Heating with wood is about as old a technology as you can get and it still works. I think that primitiveness is part of its appeal. I have been using wood heat for my homes since the 70’s. My first stove was state of the art for the time, an Ashely that had a thermostat to automatically open and close the air intake to keep the fire burning at your desired intensity. It sort of worked though on shut down mode it smoked pretty bad and our turn of the century log cabin was so leaky that even though it was only about 500 square feet with it burning wide open we would have to circle the chairs close by to be comfortable on a cold day in middle Tennessee.
Both our houses and our wood stoves have gotten a lot better and now we have both passive solar and solar hot water assisted radiant floors to deal with a lot of the heating. We end up burning about a rick or ½ cord of wood per winter.
One of the main considerations is how is the wood harvested. Is it sustainably harvested? I have always thought that wood that is sustainably harvested and burned instead of left to compost will be about a neutral in terms of its carbon contribution to the atmosphere. There is some evidence that the same wood left to rot will sequester some carbon as it breaks down and becomes food for new plants. “It is a misconception that burning wood is carbon neutral. Some argue that the carbon dioxide released when a tree is burned is equal to that released during decomposition. However, this ignores the time scale: the carbon sequestered in a growing tree is released into the atmosphere in a matter of minutes when it burns. In contrast, it can take over a century to release that carbon if the tree is allowed to decay naturally. The difference in timescale is critical—to reduce greenhouse gases and slow climate disruption, greenhouse-gas levels must be curbed as quickly as possible.” http://bit.ly/1Ft5I1G
On the other hand in some situations harvesting dead wood from forests can lessen the severity of forest fires.
The problem with even sustainably harvested wood is that it is still a pollutant when burned. Some towns and cities are regulating wood smoke during certain times when it contributes significantly to particulate emissions. In New Hampshire computer models link wood smoke in winter to 80% of particulate emmisions. According to their fact sheet “The smoke produced from wood stoves and fireplaces contains over 100 different chemical compounds, many of which are harmful and potentially carcinogenic. Wood smoke pollutants include fine particulates, nitrogen oxides, sulfur oxides, carbon monoxide, volatile organic compounds, dioxins, and furans. Breathing air containing wood smoke can cause a number of serious respiratory and cardiovascular health problems. “ http://1.usa.gov/1Gtsg6F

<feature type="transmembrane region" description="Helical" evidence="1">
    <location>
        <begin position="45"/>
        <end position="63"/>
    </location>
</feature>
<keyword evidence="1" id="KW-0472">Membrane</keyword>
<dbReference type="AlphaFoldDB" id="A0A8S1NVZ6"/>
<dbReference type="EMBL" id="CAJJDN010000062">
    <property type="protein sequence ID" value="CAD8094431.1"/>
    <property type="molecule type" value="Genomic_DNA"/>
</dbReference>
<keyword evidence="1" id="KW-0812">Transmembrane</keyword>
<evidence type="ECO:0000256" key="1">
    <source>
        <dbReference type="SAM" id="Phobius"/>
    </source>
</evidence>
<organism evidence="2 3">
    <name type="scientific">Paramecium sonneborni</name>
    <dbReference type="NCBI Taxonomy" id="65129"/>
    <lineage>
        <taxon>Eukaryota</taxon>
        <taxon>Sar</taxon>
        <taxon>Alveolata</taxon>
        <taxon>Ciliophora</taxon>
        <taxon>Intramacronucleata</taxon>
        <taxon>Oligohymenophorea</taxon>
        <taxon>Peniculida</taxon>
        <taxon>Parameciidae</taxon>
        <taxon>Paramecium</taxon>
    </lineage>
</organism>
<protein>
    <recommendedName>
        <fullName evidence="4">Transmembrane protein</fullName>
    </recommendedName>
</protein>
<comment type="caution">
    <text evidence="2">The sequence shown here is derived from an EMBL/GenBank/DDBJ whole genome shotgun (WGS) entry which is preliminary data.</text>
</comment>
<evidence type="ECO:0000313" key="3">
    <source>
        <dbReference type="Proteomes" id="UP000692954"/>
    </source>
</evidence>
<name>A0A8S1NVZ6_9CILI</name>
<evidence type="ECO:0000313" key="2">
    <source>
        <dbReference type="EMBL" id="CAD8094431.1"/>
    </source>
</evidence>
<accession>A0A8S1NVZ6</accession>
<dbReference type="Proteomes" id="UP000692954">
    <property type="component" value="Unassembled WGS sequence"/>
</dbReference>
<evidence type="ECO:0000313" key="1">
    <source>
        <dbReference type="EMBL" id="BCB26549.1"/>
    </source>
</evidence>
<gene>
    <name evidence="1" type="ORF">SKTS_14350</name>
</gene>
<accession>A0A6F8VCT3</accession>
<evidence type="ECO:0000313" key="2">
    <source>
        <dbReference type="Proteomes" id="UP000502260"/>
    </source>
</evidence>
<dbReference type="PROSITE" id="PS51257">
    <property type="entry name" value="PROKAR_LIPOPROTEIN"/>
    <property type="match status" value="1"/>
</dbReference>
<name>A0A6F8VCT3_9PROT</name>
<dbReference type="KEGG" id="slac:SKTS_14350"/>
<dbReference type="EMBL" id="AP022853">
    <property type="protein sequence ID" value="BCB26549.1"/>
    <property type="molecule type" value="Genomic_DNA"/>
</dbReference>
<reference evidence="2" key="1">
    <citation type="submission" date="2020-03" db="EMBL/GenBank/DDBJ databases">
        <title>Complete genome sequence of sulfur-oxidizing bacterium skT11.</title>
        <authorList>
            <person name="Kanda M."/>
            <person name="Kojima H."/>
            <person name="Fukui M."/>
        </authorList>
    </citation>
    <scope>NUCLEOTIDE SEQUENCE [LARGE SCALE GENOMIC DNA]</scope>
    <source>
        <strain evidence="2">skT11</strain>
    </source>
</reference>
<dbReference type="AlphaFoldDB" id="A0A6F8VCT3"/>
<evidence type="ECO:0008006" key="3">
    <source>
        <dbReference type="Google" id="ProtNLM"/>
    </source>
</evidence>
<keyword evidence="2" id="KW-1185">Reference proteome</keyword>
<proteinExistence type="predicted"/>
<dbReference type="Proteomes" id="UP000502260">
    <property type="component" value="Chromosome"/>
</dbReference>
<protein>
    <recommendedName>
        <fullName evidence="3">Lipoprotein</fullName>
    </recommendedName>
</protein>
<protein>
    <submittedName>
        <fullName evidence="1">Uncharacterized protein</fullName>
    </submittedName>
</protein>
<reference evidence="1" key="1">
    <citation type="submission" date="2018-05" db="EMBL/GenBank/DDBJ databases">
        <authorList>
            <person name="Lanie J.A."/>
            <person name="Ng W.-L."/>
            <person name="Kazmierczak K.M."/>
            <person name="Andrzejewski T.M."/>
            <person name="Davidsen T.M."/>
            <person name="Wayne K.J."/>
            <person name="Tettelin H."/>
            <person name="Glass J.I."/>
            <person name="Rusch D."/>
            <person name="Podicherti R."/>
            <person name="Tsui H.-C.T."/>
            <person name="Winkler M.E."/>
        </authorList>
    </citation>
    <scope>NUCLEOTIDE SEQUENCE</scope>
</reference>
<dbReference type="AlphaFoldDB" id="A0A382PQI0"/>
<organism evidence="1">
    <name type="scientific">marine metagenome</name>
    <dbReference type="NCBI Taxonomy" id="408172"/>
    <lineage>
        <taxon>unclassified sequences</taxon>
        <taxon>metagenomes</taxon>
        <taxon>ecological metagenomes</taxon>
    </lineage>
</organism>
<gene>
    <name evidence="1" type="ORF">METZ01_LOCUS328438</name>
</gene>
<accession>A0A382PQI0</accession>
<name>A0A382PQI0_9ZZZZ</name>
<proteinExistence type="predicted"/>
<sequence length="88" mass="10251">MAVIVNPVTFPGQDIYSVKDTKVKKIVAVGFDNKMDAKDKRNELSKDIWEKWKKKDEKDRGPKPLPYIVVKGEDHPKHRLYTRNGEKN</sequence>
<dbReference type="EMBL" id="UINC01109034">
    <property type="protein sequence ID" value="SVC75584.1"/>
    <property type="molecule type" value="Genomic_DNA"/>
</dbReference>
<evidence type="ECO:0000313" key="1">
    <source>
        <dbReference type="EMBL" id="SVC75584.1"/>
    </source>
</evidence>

In the Bay Area of California they are banning most wood burning stoves and their studies find “ Wood smoke accounts for about 39 percent of the fine particulates in low-lying air in the Bay Area on cold winter days, ” and District officials and scientists say the ultrafine particles from smoke that lodge deep in the lungs can trigger asthma and bronchitis attacks and increase the risk of strokes and heart attacks.” http://bit.ly/1ia6kSm
There seems to be a clear link to wood burning pollutants in densely populated areas and health impacts. Carefully harvested and cleanly burned wood in the latest wood stoves in the country is less clear. It is a renewable resource that has a smaller carbon footprint than coal sourced electricity and Petroleum products like oil but it is worse than solar powered heat. What about biodiesel or propane?
It is hard for me to give up on my wood heat but with the new information coming in and the increasing population in my neck of the woods I have to look at it more carefully.
Meanwhile it seems clear to;
Use sustainably harvested wood
Use a EPA certified wood stove after 1992
Burn hot fires as much as possible for less smoke
Here is a chart of best species of wood http://bit.ly/IrPtJz